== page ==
Unearth an abandoned neighbourhood in Gujarat
I shouldn’t have gone googling when the guide asked me, “Would you like to see the wooden mansions of Sidhpur?” It killed the surprise. Or maybe I should have. Because it would have been a huge mistake to skip it. Pick from various good hotels in Ahmedabad to stay, and drive 112 km away to this ancient city of north Gujarat, believed to be located at the junction of the rivers Ganga and Saraswati.
Whoa! Brace for impact
At first glance, its just a remote Indian town untouched by modernisation, but hold your breath till you reach the Dawoodi Bohras neighbourhood. And exhale. Pinch yourself. Rub your eyes. Still there! A broad lane filled with majestic mansions on both sides. Defying all possible expectations. Not because they’re mansions, but because they’re distinctly European in appearance. In the whole range of soft pastels…lime green, pale pink, lilac, salmon, peach, mint green and lemon. You might as well be standing in one of the streets of Karlovy Vary in Czech Republic. But this is a dusty little town in one of the most traditional regions of Western India! And not a soul in sight.
There’s lane after lane of such houses, all standing abandoned. Is this a dream? A movie set left behind? Or a ghost town evacuated after a mysterious disaster? Hold your horses. The reality isn’t even remotely fantastic. Apparently, the properties were built by a prosperous community of Bohras, (Shia Muslim traders), who migrated from Yemen in the 18th century. Influenced by the good life in Europe? Without a trace of doubt.
European by character…
Once you’ve steadied yourself from the initial dizziness, venture closer and fuel your heightening curiosity further. Order, homogeneity, symmetry, precision…all the essentials features of a predominantly European character meet your gaze unflinchingly. Gaze back with deeper, microscopic vision and decipher the code…similar shape, similar material, similar design. As if all houses were commissioned to the same architect, who used just one common, basic blueprint. Or were all of them clones of the first one? If they were all washed in the same colour, it would appear to be one giant condominium. Its an incredible mix of architectural styles, varying from Gothic to Art Nouveau to Art Deco exhibited through every extravagant aspect possible. Stuccoed facades, ornate columns, trellised balconies, gabled roofs, elaborate brackets, grandiose banisters, flamboyant door mouldings, decorative grills and stained glass windows. All empty! Unreal.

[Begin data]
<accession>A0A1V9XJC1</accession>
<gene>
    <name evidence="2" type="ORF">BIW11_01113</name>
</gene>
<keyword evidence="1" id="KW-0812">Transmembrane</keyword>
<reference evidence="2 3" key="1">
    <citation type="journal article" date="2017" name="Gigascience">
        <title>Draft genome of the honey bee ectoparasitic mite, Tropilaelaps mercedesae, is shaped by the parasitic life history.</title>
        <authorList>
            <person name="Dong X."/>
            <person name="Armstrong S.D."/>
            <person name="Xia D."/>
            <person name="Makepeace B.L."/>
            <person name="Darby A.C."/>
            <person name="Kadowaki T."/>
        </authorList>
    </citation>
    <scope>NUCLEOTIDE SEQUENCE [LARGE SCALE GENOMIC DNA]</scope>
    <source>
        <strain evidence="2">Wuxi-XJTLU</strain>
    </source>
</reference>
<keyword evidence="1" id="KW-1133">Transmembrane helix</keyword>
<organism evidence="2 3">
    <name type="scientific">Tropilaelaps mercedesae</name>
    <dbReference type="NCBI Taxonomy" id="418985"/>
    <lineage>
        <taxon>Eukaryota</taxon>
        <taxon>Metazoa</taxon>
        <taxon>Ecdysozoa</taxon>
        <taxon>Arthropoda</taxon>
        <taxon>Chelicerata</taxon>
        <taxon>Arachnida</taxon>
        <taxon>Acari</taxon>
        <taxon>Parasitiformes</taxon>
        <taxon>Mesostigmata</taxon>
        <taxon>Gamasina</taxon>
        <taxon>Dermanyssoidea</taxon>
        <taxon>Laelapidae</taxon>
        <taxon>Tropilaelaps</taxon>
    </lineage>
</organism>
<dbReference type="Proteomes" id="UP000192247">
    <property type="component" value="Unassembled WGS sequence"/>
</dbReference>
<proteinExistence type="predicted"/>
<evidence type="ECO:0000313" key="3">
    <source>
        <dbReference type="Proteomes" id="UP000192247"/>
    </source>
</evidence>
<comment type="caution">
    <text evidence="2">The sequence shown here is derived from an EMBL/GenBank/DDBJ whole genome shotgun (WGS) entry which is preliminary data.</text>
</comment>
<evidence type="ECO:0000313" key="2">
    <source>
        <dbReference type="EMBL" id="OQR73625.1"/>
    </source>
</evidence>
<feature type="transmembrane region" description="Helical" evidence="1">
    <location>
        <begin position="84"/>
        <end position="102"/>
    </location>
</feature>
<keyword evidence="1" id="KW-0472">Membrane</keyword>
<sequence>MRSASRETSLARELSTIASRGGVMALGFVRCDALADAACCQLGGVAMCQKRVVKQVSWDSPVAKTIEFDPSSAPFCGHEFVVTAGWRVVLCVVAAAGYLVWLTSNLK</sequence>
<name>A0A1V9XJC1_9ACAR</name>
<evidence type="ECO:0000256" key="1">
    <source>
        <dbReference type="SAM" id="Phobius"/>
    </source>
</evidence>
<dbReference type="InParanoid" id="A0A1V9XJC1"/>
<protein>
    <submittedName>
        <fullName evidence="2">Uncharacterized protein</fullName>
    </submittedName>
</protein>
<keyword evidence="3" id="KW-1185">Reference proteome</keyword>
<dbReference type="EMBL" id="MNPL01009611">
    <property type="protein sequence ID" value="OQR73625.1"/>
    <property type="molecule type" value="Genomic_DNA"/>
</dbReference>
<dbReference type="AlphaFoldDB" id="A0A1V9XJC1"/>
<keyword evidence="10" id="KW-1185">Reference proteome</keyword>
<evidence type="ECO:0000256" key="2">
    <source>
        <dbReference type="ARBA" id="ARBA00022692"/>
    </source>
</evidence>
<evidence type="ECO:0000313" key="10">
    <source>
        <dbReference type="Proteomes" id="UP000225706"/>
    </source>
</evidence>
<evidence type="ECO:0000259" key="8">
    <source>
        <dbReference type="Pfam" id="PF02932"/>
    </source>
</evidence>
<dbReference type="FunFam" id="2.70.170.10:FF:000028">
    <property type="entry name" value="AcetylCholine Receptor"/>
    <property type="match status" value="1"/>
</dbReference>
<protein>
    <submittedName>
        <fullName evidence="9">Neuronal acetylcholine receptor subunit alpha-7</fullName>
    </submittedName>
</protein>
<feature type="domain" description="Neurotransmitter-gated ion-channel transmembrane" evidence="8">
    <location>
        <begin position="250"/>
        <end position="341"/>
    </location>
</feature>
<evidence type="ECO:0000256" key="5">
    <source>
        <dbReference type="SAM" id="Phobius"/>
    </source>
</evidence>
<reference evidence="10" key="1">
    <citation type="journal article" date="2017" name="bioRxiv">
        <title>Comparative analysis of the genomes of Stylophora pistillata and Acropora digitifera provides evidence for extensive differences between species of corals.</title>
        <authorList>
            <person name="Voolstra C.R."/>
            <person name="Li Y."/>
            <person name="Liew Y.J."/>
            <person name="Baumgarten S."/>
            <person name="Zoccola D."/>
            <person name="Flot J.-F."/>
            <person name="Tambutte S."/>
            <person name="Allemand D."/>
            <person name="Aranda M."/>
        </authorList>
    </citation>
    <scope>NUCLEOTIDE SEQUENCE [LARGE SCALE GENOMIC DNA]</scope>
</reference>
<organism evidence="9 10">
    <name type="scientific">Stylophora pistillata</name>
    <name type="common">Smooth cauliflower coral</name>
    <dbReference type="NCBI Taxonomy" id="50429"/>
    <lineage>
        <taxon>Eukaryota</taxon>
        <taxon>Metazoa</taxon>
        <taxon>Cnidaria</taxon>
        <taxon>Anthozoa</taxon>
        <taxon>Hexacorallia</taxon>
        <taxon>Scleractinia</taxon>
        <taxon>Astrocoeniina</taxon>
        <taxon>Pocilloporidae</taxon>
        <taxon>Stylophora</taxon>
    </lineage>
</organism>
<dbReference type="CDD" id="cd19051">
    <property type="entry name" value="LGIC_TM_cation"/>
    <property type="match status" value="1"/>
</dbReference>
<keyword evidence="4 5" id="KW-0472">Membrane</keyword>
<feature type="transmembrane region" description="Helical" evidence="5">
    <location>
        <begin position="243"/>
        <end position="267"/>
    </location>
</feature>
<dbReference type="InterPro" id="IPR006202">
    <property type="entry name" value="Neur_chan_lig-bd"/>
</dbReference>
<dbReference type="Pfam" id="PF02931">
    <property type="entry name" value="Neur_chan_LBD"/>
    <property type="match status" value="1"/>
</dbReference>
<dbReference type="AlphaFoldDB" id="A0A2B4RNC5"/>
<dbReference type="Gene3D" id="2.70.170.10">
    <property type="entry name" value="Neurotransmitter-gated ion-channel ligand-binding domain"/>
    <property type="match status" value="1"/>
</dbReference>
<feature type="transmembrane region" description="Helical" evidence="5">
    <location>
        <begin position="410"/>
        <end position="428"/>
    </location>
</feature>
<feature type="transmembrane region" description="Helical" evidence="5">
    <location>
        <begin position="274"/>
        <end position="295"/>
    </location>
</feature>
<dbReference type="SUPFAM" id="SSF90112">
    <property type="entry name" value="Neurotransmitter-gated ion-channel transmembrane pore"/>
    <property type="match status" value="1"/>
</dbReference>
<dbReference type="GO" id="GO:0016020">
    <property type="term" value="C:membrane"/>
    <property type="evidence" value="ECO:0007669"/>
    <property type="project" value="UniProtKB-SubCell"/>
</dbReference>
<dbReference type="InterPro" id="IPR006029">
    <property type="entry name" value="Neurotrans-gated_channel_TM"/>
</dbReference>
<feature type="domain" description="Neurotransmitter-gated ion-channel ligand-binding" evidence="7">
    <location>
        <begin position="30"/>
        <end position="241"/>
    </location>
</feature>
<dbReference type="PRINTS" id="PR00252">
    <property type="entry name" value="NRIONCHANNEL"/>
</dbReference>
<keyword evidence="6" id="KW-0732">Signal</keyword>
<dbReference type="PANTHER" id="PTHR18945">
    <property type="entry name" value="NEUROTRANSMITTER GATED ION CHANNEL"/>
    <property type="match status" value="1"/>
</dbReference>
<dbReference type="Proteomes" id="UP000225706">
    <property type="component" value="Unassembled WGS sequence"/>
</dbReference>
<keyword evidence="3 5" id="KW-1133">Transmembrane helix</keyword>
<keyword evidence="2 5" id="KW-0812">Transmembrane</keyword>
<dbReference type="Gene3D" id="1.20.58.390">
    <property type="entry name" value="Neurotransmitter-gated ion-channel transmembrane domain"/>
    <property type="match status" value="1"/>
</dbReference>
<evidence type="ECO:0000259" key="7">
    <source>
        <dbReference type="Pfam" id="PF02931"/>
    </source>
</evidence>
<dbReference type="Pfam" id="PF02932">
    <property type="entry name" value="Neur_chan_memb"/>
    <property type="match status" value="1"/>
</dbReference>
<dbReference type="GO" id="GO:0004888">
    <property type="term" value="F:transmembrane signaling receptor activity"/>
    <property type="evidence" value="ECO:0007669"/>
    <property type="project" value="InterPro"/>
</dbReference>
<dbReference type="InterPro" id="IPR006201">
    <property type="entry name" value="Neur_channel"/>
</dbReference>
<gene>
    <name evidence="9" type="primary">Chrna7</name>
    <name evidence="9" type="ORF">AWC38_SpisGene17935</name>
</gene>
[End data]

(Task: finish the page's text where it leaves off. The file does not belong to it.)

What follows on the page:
…but not in spirit
The character is outwardly European, but there’s a very local spirit within. The most obvious one that strikes you is the Gujarati tradition of using wood as building material. But with an unusual, reinvented aesthetic expression. Extensive use of geometric patterns and an abundance of nature motifs like flower and creepers to adorn doors and windows, in keeping with Islamic convention. The human and animal figures that are a quintessential part of Indian design vocabulary are conspicuously absent. Every house has an intricate monogram in English representing initials of the owner! Could you think of a more impressive display for your nameplate?
Inside, the soul of Indian havelis (mansions) reveals itself in its full glory. The central open courtyard constructed to allow light and air, richly embellished windows designed to resemble portrait frames, and demarcated living spaces for men and women, show how seamlessly outward character and inner spirit can be blended into a unified whole.
The empty, forgotten lanes of Sidhpur are an example of hundreds of living traditions that are slowly dying a slow death. What must have been a modern, classy, upmarket neighbourhood 200 years back, is now a picture of neglect and sure signs of deterioration is already visible in the peeling paint, broken window panes, and cracking wood surfaces. Its not entirely impossible that dismantling and reselling of decorative elements has already begun. Locals of Sidhpur are baffled that visitors come to see these derelict, creepy Bohra mansions. What’s to see, they wonder.
As you leave the area, you can’t help but pause by the biggest, grandest house of them all. The distinctness of its structure and appearance makes you stare for a long, long time. Soft sun rays hit some of the 365 windows that speckle the grit-blackened facade of the corner villa. Suddenly, all the pretty colours that you had been admiring in those lanes seem dull and drab against this black-and-white drama. Beware! The vintage beauty of this phantom house may haunt you in your dreams tonight.
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